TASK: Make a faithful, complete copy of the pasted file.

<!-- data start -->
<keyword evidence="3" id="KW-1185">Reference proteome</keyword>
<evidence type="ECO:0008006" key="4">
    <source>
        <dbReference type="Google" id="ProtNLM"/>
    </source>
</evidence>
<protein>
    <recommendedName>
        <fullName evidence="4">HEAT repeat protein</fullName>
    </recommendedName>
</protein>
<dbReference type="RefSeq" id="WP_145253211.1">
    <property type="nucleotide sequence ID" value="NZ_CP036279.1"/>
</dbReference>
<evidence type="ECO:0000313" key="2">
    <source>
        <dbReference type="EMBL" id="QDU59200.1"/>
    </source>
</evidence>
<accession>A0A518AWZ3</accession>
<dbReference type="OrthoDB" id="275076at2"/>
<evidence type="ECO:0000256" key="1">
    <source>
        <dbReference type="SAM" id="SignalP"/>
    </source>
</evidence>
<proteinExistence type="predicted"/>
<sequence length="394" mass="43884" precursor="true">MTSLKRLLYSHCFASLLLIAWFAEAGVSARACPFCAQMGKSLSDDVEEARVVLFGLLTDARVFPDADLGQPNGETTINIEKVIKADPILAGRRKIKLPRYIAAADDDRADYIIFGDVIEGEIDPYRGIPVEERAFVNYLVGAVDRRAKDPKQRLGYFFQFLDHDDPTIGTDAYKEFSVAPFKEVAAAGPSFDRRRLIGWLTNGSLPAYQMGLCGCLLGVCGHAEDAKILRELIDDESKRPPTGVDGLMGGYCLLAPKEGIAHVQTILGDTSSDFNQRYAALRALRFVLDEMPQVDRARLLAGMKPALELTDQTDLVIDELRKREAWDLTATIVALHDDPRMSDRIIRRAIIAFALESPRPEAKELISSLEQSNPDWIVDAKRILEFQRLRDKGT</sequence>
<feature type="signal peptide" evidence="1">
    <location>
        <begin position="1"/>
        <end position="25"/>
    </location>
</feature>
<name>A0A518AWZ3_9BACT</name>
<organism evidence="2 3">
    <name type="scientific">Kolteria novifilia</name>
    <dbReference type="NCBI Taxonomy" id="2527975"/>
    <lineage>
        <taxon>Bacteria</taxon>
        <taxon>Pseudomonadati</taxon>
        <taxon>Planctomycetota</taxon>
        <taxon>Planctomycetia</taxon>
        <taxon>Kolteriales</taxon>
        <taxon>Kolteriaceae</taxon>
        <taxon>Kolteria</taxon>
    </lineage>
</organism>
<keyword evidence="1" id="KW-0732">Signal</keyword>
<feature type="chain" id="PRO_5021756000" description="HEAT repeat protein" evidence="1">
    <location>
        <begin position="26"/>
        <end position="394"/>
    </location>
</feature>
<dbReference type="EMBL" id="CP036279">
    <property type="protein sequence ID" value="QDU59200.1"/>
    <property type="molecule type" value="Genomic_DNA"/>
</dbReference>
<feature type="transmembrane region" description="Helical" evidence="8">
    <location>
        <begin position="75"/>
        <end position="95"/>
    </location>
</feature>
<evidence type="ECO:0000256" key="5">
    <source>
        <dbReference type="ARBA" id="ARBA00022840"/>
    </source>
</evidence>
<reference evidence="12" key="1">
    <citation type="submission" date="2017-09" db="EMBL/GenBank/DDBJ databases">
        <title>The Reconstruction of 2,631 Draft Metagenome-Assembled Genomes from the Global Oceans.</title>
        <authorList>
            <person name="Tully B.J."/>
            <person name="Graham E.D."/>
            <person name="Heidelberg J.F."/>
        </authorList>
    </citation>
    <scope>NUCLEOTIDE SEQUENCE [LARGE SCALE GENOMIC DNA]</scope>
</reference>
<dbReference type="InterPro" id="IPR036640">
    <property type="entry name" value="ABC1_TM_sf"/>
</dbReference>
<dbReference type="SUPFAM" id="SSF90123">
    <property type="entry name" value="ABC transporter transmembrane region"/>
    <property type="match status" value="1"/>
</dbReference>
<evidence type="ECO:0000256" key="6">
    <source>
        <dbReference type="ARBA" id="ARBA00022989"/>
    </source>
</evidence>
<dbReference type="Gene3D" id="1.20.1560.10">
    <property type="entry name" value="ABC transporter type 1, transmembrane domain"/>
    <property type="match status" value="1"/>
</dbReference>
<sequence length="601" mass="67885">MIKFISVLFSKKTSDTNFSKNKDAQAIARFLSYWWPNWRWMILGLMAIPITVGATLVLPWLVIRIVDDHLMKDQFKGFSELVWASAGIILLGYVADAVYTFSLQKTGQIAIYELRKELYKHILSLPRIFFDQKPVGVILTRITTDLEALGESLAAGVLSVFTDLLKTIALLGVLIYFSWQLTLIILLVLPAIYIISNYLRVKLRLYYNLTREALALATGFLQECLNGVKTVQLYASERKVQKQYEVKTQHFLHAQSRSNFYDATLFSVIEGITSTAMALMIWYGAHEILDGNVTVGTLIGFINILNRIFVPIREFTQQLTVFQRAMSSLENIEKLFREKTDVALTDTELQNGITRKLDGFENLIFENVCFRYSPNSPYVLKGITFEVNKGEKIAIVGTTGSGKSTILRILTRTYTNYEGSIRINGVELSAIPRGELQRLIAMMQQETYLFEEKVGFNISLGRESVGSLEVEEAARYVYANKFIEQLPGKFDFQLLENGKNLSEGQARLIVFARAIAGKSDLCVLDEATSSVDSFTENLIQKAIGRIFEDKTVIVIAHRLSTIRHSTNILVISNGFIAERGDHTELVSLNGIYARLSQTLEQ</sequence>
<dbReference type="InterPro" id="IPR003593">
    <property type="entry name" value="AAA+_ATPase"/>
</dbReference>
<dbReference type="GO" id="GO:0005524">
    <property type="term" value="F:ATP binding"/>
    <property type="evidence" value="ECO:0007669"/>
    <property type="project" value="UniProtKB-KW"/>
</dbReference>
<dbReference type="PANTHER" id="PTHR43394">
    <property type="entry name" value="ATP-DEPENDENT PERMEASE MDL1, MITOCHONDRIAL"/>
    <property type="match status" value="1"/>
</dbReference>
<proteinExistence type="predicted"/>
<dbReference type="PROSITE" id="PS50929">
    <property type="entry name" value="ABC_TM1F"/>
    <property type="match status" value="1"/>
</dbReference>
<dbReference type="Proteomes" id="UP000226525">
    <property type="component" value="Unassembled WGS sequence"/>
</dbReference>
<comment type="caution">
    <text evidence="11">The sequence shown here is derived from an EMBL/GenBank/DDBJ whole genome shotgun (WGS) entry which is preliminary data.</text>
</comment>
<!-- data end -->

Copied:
<keyword evidence="3" id="KW-1185">Reference proteome</keyword>
<evidence type="ECO:0008006" key="4">
    <source>
        <dbReference type="Google" id="ProtNLM"/>
    </source>
</evidence>
<protein>
    <recommendedName>
        <fullName evidence="4">HEAT repeat protein</fullName>
    </recommendedName>
</protein>
<dbReference type="RefSeq" id="WP_145253211.1">
    <property type="nucleotide sequence ID" value="NZ_CP036279.1"/>
</dbReference>
<evidence type="ECO:0000313" key="2">
    <source>
        <dbReference type="EMBL" id="QDU59200.1"/>
    </source>
</evidence>
<accession>A0A518AWZ3</accession>
<dbReference type="OrthoDB" id="275076at2"/>
<evidence type="ECO:0000256" key="1">
    <source>
        <dbReference type="SAM" id="SignalP"/>
    </source>
</evidence>
<proteinExistence type="predicted"/>
<sequence length="394" mass="43884" precursor="true">MTSLKRLLYSHCFASLLLIAWFAEAGVSARACPFCAQMGKSLSDDVEEARVVLFGLLTDARVFPDADLGQPNGETTINIEKVIKADPILAGRRKIKLPRYIAAADDDRADYIIFGDVIEGEIDPYRGIPVEERAFVNYLVGAVDRRAKDPKQRLGYFFQFLDHDDPTIGTDAYKEFSVAPFKEVAAAGPSFDRRRLIGWLTNGSLPAYQMGLCGCLLGVCGHAEDAKILRELIDDESKRPPTGVDGLMGGYCLLAPKEGIAHVQTILGDTSSDFNQRYAALRALRFVLDEMPQVDRARLLAGMKPALELTDQTDLVIDELRKREAWDLTATIVALHDDPRMSDRIIRRAIIAFALESPRPEAKELISSLEQSNPDWIVDAKRILEFQRLRDKGT</sequence>
<feature type="signal peptide" evidence="1">
    <location>
        <begin position="1"/>
        <end position="25"/>
    </location>
</feature>
<name>A0A518AWZ3_9BACT</name>
<organism evidence="2 3">
    <name type="scientific">Kolteria novifilia</name>
    <dbReference type="NCBI Taxonomy" id="2527975"/>
    <lineage>
        <taxon>Bacteria</taxon>
        <taxon>Pseudomonadati</taxon>
        <taxon>Planctomycetota</taxon>
        <taxon>Planctomycetia</taxon>
        <taxon>Kolteriales</taxon>
        <taxon>Kolteriaceae</taxon>
        <taxon>Kolteria</taxon>
    </lineage>
</organism>
<keyword evidence="1" id="KW-0732">Signal</keyword>
<feature type="chain" id="PRO_5021756000" description="HEAT repeat protein" evidence="1">
    <location>
        <begin position="26"/>
        <end position="394"/>
    </location>
</feature>
<dbReference type="EMBL" id="CP036279">
    <property type="protein sequence ID" value="QDU59200.1"/>
    <property type="molecule type" value="Genomic_DNA"/>
</dbReference>
<feature type="transmembrane region" description="Helical" evidence="8">
    <location>
        <begin position="75"/>
        <end position="95"/>
    </location>
</feature>
<evidence type="ECO:0000256" key="5">
    <source>
        <dbReference type="ARBA" id="ARBA00022840"/>
    </source>
</evidence>
<reference evidence="12" key="1">
    <citation type="submission" date="2017-09" db="EMBL/GenBank/DDBJ databases">
        <title>The Reconstruction of 2,631 Draft Metagenome-Assembled Genomes from the Global Oceans.</title>
        <authorList>
            <person name="Tully B.J."/>
            <person name="Graham E.D."/>
            <person name="Heidelberg J.F."/>
        </authorList>
    </citation>
    <scope>NUCLEOTIDE SEQUENCE [LARGE SCALE GENOMIC DNA]</scope>
</reference>
<dbReference type="InterPro" id="IPR036640">
    <property type="entry name" value="ABC1_TM_sf"/>
</dbReference>
<dbReference type="SUPFAM" id="SSF90123">
    <property type="entry name" value="ABC transporter transmembrane region"/>
    <property type="match status" value="1"/>
</dbReference>
<evidence type="ECO:0000256" key="6">
    <source>
        <dbReference type="ARBA" id="ARBA00022989"/>
    </source>
</evidence>
<dbReference type="Gene3D" id="1.20.1560.10">
    <property type="entry name" value="ABC transporter type 1, transmembrane domain"/>
    <property type="match status" value="1"/>
</dbReference>
<sequence length="601" mass="67885">MIKFISVLFSKKTSDTNFSKNKDAQAIARFLSYWWPNWRWMILGLMAIPITVGATLVLPWLVIRIVDDHLMKDQFKGFSELVWASAGIILLGYVADAVYTFSLQKTGQIAIYELRKELYKHILSLPRIFFDQKPVGVILTRITTDLEALGESLAAGVLSVFTDLLKTIALLGVLIYFSWQLTLIILLVLPAIYIISNYLRVKLRLYYNLTREALALATGFLQECLNGVKTVQLYASERKVQKQYEVKTQHFLHAQSRSNFYDATLFSVIEGITSTAMALMIWYGAHEILDGNVTVGTLIGFINILNRIFVPIREFTQQLTVFQRAMSSLENIEKLFREKTDVALTDTELQNGITRKLDGFENLIFENVCFRYSPNSPYVLKGITFEVNKGEKIAIVGTTGSGKSTILRILTRTYTNYEGSIRINGVELSAIPRGELQRLIAMMQQETYLFEEKVGFNISLGRESVGSLEVEEAARYVYANKFIEQLPGKFDFQLLENGKNLSEGQARLIVFARAIAGKSDLCVLDEATSSVDSFTENLIQKAIGRIFEDKTVIVIAHRLSTIRHSTNILVISNGFIAERGDHTELVSLNGIYARLSQTLEQ</sequence>
<dbReference type="InterPro" id="IPR003593">
    <property type="entry name" value="AAA+_ATPase"/>
</dbReference>
<dbReference type="GO" id="GO:0005524">
    <property type="term" value="F:ATP binding"/>
    <property type="evidence" value="ECO:0007669"/>
    <property type="project" value="UniProtKB-KW"/>
</dbReference>
<dbReference type="PANTHER" id="PTHR43394">
    <property type="entry name" value="ATP-DEPENDENT PERMEASE MDL1, MITOCHONDRIAL"/>
    <property type="match status" value="1"/>
</dbReference>
<proteinExistence type="predicted"/>
<dbReference type="PROSITE" id="PS50929">
    <property type="entry name" value="ABC_TM1F"/>
    <property type="match status" value="1"/>
</dbReference>
<dbReference type="Proteomes" id="UP000226525">
    <property type="component" value="Unassembled WGS sequence"/>
</dbReference>
<comment type="caution">
    <text evidence="11">The sequence shown here is derived from an EMBL/GenBank/DDBJ whole genome shotgun (WGS) entry which is preliminary data.</text>
</comment>